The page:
Goals for Writers

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Your current writing goals may not be enough to get you where you want to go. I’m sure you have some definite writing projects you want to finish, but how are you making them happen? Do you work on them when you have time without much sense of urgency? That can happen all too easily. If you really want to achieve something with your writing, you need to make it more like work without taking away the joy of creating.

When you give yourself specific goals, you set yourself up to achieve more. There are only so many hours in the day. You write when you can and then other obligations or sleep come along and that’s it until the next opportunity. While there isn’t much you can do about your non-writing time, you can do more with the hours that are available.

Idea Generation

First, you can increase the number of writing projects you have going. When you only have one project, getting stuck means you stop writing. With at least two projects, you can switch and keep writing. That’s a better use of your writing time.

If you only have a small number of projects, you may spend a lot of time on a piece of work only to realize you don’t like it when you finish. Or worse, you complete the work thinking it’s good and come back to read it a few days later to realize it’s total crap. Creating lots of story ideas gives you a better pool to work with. The chance of picking a crappy writing project is lower when you have lots of projects to select from. You can create an idea pool with an Ideas file. The Ideas file can be lists of writing ideas. Add new ones at the top. Review the list when you need a new topic or story. Remove dumb ideas and your Ideas file will keep getting better over time. If you also put a date on your ideas, you can remove ideas that have been around longer than a certain time. They couldn’t be working for you or you would have used them.

Word Counts

Daily word count goals result in more writing than having no daily goal. I’ve worked with and without word count tracking and I definitely write more when I track the count. All you need to do is check the word count before starting work on a piece for the day and note it at the top below your byline. At the end of working on the piece, check the count again and add that to your total for the day. When you’re consistently reaching your goal, consider increasing it.

Article Counts or Draft Counts

As you write more, your collection of writing projects will grow. The time will come when updating your daily word counts will be too time consuming. It’s time to abandon word counts. You know you’re writing every day. If you mainly write articles, track the number of articles you complete each month. Ten articles a day is a nice goal.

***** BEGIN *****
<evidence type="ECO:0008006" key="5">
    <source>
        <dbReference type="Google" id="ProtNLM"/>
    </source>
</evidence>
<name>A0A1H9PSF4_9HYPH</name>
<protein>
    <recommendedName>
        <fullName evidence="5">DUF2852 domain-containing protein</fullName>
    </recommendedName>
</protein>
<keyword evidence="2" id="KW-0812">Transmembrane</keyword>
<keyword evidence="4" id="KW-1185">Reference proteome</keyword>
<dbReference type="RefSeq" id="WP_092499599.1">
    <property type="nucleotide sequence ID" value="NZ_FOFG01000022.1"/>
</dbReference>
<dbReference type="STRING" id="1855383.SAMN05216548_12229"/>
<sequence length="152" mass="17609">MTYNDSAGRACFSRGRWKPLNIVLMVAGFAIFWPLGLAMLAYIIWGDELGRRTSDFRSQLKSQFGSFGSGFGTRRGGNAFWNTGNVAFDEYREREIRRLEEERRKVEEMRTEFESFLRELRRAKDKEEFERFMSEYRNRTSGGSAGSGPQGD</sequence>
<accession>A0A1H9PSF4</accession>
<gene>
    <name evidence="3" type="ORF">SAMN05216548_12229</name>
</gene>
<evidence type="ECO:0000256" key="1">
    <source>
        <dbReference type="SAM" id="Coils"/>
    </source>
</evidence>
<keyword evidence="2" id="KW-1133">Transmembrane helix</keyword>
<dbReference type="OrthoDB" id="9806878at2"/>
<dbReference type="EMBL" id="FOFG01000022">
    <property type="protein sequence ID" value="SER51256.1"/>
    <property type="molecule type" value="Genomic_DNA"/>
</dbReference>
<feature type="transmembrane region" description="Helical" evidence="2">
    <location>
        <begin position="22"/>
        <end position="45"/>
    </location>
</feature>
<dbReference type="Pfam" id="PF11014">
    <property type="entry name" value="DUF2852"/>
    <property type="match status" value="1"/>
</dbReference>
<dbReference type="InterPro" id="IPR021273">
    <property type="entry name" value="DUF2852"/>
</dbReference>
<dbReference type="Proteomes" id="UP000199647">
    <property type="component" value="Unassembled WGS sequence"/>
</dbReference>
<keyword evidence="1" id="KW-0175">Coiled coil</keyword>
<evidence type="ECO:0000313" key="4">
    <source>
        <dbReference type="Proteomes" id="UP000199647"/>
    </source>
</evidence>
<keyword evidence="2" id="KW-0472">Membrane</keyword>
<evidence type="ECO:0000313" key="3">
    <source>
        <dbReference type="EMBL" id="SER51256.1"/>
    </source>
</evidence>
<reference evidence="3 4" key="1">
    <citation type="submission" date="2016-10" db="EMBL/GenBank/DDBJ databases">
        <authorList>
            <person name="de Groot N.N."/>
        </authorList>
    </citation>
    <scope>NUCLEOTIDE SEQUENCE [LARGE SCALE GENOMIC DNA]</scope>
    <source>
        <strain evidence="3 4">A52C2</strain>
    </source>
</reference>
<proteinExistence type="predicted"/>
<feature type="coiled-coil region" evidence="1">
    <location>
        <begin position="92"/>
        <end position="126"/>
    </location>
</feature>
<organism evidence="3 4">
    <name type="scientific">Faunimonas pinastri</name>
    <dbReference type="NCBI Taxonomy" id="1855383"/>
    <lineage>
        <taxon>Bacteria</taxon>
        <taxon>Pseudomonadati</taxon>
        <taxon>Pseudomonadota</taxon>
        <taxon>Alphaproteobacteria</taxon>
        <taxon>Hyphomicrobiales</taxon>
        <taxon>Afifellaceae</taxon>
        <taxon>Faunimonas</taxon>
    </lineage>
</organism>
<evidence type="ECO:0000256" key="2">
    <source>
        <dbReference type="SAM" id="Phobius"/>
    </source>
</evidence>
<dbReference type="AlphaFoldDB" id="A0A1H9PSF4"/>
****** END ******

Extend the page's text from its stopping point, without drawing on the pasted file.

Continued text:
If most of your writing is full length books, track the number of drafts (first, second, and final) you finish each month. One a month is a good starting goal if you aim for book lengths around 60,000 words.

Multiple Projects

If you don’t have much time available for writing, taking on multiple projects won’t help. If you have the time, multiple projects can ensure you have plenty to keep you busy. Increasing your daily writing tasks will do several things for your writing life.

1. Makes you write every day.

2. Repetition is habit forming. It will get so you can write whether you feel like it or not.

3. It overcomes inertia.

4. It forces you to be more creative because you need to keep coming up with new ideas.

5. Quantity improves quality. The more you write, the more of it will be good.

6. Much writing builds up the variety of writing types you can do.


If you don’t feel like your writing is good enough to submit to publishers, or even if you do, you might want to start a website. Putting your work out where others can see it will get you some feedback to help improve your writing. If you’re not trying to make money with your site, get a free blog at WordPress or Blogger.


Like anything you would like to do more, you should share your love of writing with your social circle. Don’t forget online communities like FaceBook and Twitter. When others know your interests, they ask what you are up to now. That gives you motivation to achieve more and an audience for your finished writing.

This isn’t a full list of writing goals. I can think of a few more. You might want to write your first novel, break into magazine writing, become a freelancer or just get something you wrote published. Start with small goals and let your confidence grow as you achieve each one.

Article by Ivan Izo.


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